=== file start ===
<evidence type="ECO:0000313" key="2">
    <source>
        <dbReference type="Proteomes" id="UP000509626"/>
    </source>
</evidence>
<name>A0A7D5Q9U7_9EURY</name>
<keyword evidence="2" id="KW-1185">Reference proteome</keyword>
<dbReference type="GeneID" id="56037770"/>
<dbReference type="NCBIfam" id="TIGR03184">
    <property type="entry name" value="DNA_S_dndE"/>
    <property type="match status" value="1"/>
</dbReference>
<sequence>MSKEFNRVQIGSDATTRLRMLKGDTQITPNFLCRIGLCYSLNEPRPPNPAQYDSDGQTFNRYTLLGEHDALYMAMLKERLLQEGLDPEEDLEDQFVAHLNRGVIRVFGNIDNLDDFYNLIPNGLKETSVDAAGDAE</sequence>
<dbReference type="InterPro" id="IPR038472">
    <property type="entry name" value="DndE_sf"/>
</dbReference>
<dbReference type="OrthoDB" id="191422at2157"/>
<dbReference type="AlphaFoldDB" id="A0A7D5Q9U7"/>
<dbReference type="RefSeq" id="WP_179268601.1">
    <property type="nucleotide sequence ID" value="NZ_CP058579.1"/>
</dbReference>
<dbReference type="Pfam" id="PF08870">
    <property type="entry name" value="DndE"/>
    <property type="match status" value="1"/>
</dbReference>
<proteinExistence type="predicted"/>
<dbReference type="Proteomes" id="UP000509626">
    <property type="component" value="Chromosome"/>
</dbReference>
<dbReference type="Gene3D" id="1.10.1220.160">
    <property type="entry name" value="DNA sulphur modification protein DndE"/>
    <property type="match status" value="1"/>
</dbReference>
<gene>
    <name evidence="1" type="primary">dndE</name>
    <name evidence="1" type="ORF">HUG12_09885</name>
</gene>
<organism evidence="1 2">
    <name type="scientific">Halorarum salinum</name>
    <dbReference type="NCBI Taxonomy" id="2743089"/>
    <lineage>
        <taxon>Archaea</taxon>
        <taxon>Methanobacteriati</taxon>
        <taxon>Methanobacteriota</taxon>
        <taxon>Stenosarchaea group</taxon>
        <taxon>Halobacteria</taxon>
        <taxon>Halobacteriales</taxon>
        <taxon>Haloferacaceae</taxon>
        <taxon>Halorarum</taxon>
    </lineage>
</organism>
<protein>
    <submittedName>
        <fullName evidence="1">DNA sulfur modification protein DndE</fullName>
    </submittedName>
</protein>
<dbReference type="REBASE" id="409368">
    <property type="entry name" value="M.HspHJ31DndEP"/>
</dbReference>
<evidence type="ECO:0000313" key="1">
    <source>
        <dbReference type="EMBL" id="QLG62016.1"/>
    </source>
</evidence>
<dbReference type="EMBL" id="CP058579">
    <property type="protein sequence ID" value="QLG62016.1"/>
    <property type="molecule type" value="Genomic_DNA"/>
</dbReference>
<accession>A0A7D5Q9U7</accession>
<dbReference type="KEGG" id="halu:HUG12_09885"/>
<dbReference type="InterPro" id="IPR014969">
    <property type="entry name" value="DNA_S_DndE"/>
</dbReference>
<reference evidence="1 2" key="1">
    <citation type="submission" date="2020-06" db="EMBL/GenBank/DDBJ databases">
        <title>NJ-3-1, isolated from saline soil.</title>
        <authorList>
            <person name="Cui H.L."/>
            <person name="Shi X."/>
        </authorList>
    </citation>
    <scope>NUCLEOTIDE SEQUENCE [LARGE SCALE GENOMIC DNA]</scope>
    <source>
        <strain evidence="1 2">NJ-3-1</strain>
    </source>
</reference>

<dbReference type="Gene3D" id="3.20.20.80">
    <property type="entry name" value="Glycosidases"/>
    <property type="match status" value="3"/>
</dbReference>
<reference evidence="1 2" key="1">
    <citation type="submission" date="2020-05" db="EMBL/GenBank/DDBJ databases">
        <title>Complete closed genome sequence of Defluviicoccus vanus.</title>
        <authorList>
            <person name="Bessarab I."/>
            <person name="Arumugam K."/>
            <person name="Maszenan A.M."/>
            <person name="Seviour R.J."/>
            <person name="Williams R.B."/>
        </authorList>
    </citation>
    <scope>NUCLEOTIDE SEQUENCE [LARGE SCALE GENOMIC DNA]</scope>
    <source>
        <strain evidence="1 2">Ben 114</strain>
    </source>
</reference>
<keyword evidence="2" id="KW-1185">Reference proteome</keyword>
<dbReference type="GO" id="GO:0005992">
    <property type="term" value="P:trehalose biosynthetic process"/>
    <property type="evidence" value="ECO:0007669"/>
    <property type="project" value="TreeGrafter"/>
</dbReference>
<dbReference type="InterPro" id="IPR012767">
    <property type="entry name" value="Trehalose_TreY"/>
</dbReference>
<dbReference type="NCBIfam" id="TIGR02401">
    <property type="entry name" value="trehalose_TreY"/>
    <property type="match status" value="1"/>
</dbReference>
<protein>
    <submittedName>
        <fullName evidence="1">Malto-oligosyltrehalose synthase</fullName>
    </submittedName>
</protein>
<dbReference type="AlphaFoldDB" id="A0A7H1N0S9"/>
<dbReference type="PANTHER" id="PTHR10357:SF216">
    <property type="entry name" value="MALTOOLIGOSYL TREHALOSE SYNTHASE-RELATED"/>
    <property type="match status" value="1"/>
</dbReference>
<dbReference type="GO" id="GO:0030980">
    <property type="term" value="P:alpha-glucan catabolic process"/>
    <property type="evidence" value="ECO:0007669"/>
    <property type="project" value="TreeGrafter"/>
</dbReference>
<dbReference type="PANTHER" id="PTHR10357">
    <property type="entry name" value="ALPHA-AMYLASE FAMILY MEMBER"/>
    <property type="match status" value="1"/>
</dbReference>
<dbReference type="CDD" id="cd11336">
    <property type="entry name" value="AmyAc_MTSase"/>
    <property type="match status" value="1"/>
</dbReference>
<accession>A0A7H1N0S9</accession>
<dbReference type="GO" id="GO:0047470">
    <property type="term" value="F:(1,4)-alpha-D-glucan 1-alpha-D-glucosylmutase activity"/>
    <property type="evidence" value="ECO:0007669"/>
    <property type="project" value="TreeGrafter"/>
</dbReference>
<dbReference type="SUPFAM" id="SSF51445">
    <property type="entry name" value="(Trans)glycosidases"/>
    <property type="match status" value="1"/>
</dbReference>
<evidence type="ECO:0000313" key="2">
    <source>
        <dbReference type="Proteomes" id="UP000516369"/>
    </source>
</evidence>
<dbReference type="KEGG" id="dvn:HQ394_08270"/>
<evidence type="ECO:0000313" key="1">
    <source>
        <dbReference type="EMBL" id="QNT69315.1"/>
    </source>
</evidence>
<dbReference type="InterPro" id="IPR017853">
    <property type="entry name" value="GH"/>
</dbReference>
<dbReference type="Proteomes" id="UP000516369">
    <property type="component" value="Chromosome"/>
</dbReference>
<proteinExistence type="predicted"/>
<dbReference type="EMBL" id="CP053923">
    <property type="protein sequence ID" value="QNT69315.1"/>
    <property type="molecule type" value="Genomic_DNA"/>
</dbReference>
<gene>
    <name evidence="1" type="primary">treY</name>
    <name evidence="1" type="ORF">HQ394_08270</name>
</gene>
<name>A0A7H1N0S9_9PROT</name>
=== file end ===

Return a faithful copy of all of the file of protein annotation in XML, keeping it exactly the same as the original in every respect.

<evidence type="ECO:0000313" key="2">
    <source>
        <dbReference type="Proteomes" id="UP000509626"/>
    </source>
</evidence>
<name>A0A7D5Q9U7_9EURY</name>
<keyword evidence="2" id="KW-1185">Reference proteome</keyword>
<dbReference type="GeneID" id="56037770"/>
<dbReference type="NCBIfam" id="TIGR03184">
    <property type="entry name" value="DNA_S_dndE"/>
    <property type="match status" value="1"/>
</dbReference>
<sequence>MSKEFNRVQIGSDATTRLRMLKGDTQITPNFLCRIGLCYSLNEPRPPNPAQYDSDGQTFNRYTLLGEHDALYMAMLKERLLQEGLDPEEDLEDQFVAHLNRGVIRVFGNIDNLDDFYNLIPNGLKETSVDAAGDAE</sequence>
<dbReference type="InterPro" id="IPR038472">
    <property type="entry name" value="DndE_sf"/>
</dbReference>
<dbReference type="OrthoDB" id="191422at2157"/>
<dbReference type="AlphaFoldDB" id="A0A7D5Q9U7"/>
<dbReference type="RefSeq" id="WP_179268601.1">
    <property type="nucleotide sequence ID" value="NZ_CP058579.1"/>
</dbReference>
<dbReference type="Pfam" id="PF08870">
    <property type="entry name" value="DndE"/>
    <property type="match status" value="1"/>
</dbReference>
<proteinExistence type="predicted"/>
<dbReference type="Proteomes" id="UP000509626">
    <property type="component" value="Chromosome"/>
</dbReference>
<dbReference type="Gene3D" id="1.10.1220.160">
    <property type="entry name" value="DNA sulphur modification protein DndE"/>
    <property type="match status" value="1"/>
</dbReference>
<gene>
    <name evidence="1" type="primary">dndE</name>
    <name evidence="1" type="ORF">HUG12_09885</name>
</gene>
<organism evidence="1 2">
    <name type="scientific">Halorarum salinum</name>
    <dbReference type="NCBI Taxonomy" id="2743089"/>
    <lineage>
        <taxon>Archaea</taxon>
        <taxon>Methanobacteriati</taxon>
        <taxon>Methanobacteriota</taxon>
        <taxon>Stenosarchaea group</taxon>
        <taxon>Halobacteria</taxon>
        <taxon>Halobacteriales</taxon>
        <taxon>Haloferacaceae</taxon>
        <taxon>Halorarum</taxon>
    </lineage>
</organism>
<protein>
    <submittedName>
        <fullName evidence="1">DNA sulfur modification protein DndE</fullName>
    </submittedName>
</protein>
<dbReference type="REBASE" id="409368">
    <property type="entry name" value="M.HspHJ31DndEP"/>
</dbReference>
<evidence type="ECO:0000313" key="1">
    <source>
        <dbReference type="EMBL" id="QLG62016.1"/>
    </source>
</evidence>
<dbReference type="EMBL" id="CP058579">
    <property type="protein sequence ID" value="QLG62016.1"/>
    <property type="molecule type" value="Genomic_DNA"/>
</dbReference>
<accession>A0A7D5Q9U7</accession>
<dbReference type="KEGG" id="halu:HUG12_09885"/>
<dbReference type="InterPro" id="IPR014969">
    <property type="entry name" value="DNA_S_DndE"/>
</dbReference>
<reference evidence="1 2" key="1">
    <citation type="submission" date="2020-06" db="EMBL/GenBank/DDBJ databases">
        <title>NJ-3-1, isolated from saline soil.</title>
        <authorList>
            <person name="Cui H.L."/>
            <person name="Shi X."/>
        </authorList>
    </citation>
    <scope>NUCLEOTIDE SEQUENCE [LARGE SCALE GENOMIC DNA]</scope>
    <source>
        <strain evidence="1 2">NJ-3-1</strain>
    </source>
</reference>

<dbReference type="Gene3D" id="3.20.20.80">
    <property type="entry name" value="Glycosidases"/>
    <property type="match status" value="3"/>
</dbReference>
<reference evidence="1 2" key="1">
    <citation type="submission" date="2020-05" db="EMBL/GenBank/DDBJ databases">
        <title>Complete closed genome sequence of Defluviicoccus vanus.</title>
        <authorList>
            <person name="Bessarab I."/>
            <person name="Arumugam K."/>
            <person name="Maszenan A.M."/>
            <person name="Seviour R.J."/>
            <person name="Williams R.B."/>
        </authorList>
    </citation>
    <scope>NUCLEOTIDE SEQUENCE [LARGE SCALE GENOMIC DNA]</scope>
    <source>
        <strain evidence="1 2">Ben 114</strain>
    </source>
</reference>
<keyword evidence="2" id="KW-1185">Reference proteome</keyword>
<dbReference type="GO" id="GO:0005992">
    <property type="term" value="P:trehalose biosynthetic process"/>
    <property type="evidence" value="ECO:0007669"/>
    <property type="project" value="TreeGrafter"/>
</dbReference>
<dbReference type="InterPro" id="IPR012767">
    <property type="entry name" value="Trehalose_TreY"/>
</dbReference>
<dbReference type="NCBIfam" id="TIGR02401">
    <property type="entry name" value="trehalose_TreY"/>
    <property type="match status" value="1"/>
</dbReference>
<protein>
    <submittedName>
        <fullName evidence="1">Malto-oligosyltrehalose synthase</fullName>
    </submittedName>
</protein>
<dbReference type="AlphaFoldDB" id="A0A7H1N0S9"/>
<dbReference type="PANTHER" id="PTHR10357:SF216">
    <property type="entry name" value="MALTOOLIGOSYL TREHALOSE SYNTHASE-RELATED"/>
    <property type="match status" value="1"/>
</dbReference>
<dbReference type="GO" id="GO:0030980">
    <property type="term" value="P:alpha-glucan catabolic process"/>
    <property type="evidence" value="ECO:0007669"/>
    <property type="project" value="TreeGrafter"/>
</dbReference>
<dbReference type="PANTHER" id="PTHR10357">
    <property type="entry name" value="ALPHA-AMYLASE FAMILY MEMBER"/>
    <property type="match status" value="1"/>
</dbReference>
<dbReference type="CDD" id="cd11336">
    <property type="entry name" value="AmyAc_MTSase"/>
    <property type="match status" value="1"/>
</dbReference>
<accession>A0A7H1N0S9</accession>
<dbReference type="GO" id="GO:0047470">
    <property type="term" value="F:(1,4)-alpha-D-glucan 1-alpha-D-glucosylmutase activity"/>
    <property type="evidence" value="ECO:0007669"/>
    <property type="project" value="TreeGrafter"/>
</dbReference>
<dbReference type="SUPFAM" id="SSF51445">
    <property type="entry name" value="(Trans)glycosidases"/>
    <property type="match status" value="1"/>
</dbReference>
<evidence type="ECO:0000313" key="2">
    <source>
        <dbReference type="Proteomes" id="UP000516369"/>
    </source>
</evidence>
<dbReference type="KEGG" id="dvn:HQ394_08270"/>
<evidence type="ECO:0000313" key="1">
    <source>
        <dbReference type="EMBL" id="QNT69315.1"/>
    </source>
</evidence>
<dbReference type="InterPro" id="IPR017853">
    <property type="entry name" value="GH"/>
</dbReference>
<dbReference type="Proteomes" id="UP000516369">
    <property type="component" value="Chromosome"/>
</dbReference>
<proteinExistence type="predicted"/>
<dbReference type="EMBL" id="CP053923">
    <property type="protein sequence ID" value="QNT69315.1"/>
    <property type="molecule type" value="Genomic_DNA"/>
</dbReference>
<gene>
    <name evidence="1" type="primary">treY</name>
    <name evidence="1" type="ORF">HQ394_08270</name>
</gene>
<name>A0A7H1N0S9_9PROT</name>